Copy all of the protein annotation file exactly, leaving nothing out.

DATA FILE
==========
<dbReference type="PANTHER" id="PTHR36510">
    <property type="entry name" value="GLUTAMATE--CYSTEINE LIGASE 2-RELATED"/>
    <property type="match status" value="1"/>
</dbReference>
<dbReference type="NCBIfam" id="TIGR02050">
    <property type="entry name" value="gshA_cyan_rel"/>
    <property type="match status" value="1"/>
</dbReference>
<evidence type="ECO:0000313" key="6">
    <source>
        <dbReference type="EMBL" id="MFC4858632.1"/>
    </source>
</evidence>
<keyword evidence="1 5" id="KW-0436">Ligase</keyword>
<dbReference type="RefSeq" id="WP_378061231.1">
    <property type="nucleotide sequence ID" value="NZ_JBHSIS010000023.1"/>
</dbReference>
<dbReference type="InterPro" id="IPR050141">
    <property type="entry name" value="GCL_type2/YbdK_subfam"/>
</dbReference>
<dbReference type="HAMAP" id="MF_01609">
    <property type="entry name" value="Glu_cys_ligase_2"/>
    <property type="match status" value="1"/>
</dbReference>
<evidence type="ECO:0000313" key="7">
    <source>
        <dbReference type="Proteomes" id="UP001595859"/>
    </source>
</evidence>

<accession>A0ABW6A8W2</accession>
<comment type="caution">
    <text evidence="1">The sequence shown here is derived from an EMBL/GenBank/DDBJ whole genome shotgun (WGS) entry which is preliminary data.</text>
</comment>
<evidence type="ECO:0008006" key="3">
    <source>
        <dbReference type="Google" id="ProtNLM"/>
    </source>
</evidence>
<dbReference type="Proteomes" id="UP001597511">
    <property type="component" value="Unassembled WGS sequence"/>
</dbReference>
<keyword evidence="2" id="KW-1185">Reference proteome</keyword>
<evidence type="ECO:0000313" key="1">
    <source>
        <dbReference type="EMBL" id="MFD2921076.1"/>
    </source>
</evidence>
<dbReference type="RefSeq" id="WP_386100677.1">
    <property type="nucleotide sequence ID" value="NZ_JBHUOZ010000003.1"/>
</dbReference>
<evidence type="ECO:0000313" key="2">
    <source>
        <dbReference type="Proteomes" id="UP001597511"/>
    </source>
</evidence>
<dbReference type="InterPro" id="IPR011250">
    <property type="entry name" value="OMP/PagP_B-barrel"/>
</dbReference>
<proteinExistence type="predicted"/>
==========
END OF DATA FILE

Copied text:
<dbReference type="PANTHER" id="PTHR36510">
    <property type="entry name" value="GLUTAMATE--CYSTEINE LIGASE 2-RELATED"/>
    <property type="match status" value="1"/>
</dbReference>
<dbReference type="NCBIfam" id="TIGR02050">
    <property type="entry name" value="gshA_cyan_rel"/>
    <property type="match status" value="1"/>
</dbReference>
<evidence type="ECO:0000313" key="6">
    <source>
        <dbReference type="EMBL" id="MFC4858632.1"/>
    </source>
</evidence>
<keyword evidence="1 5" id="KW-0436">Ligase</keyword>
<dbReference type="RefSeq" id="WP_378061231.1">
    <property type="nucleotide sequence ID" value="NZ_JBHSIS010000023.1"/>
</dbReference>
<dbReference type="InterPro" id="IPR050141">
    <property type="entry name" value="GCL_type2/YbdK_subfam"/>
</dbReference>
<dbReference type="HAMAP" id="MF_01609">
    <property type="entry name" value="Glu_cys_ligase_2"/>
    <property type="match status" value="1"/>
</dbReference>
<evidence type="ECO:0000313" key="7">
    <source>
        <dbReference type="Proteomes" id="UP001595859"/>
    </source>
</evidence>

<accession>A0ABW6A8W2</accession>
<comment type="caution">
    <text evidence="1">The sequence shown here is derived from an EMBL/GenBank/DDBJ whole genome shotgun (WGS) entry which is preliminary data.</text>
</comment>
<evidence type="ECO:0008006" key="3">
    <source>
        <dbReference type="Google" id="ProtNLM"/>
    </source>
</evidence>
<dbReference type="Proteomes" id="UP001597511">
    <property type="component" value="Unassembled WGS sequence"/>
</dbReference>
<keyword evidence="2" id="KW-1185">Reference proteome</keyword>
<evidence type="ECO:0000313" key="1">
    <source>
        <dbReference type="EMBL" id="MFD2921076.1"/>
    </source>
</evidence>
<dbReference type="RefSeq" id="WP_386100677.1">
    <property type="nucleotide sequence ID" value="NZ_JBHUOZ010000003.1"/>
</dbReference>
<evidence type="ECO:0000313" key="2">
    <source>
        <dbReference type="Proteomes" id="UP001597511"/>
    </source>
</evidence>
<dbReference type="InterPro" id="IPR011250">
    <property type="entry name" value="OMP/PagP_B-barrel"/>
</dbReference>
<proteinExistence type="predicted"/>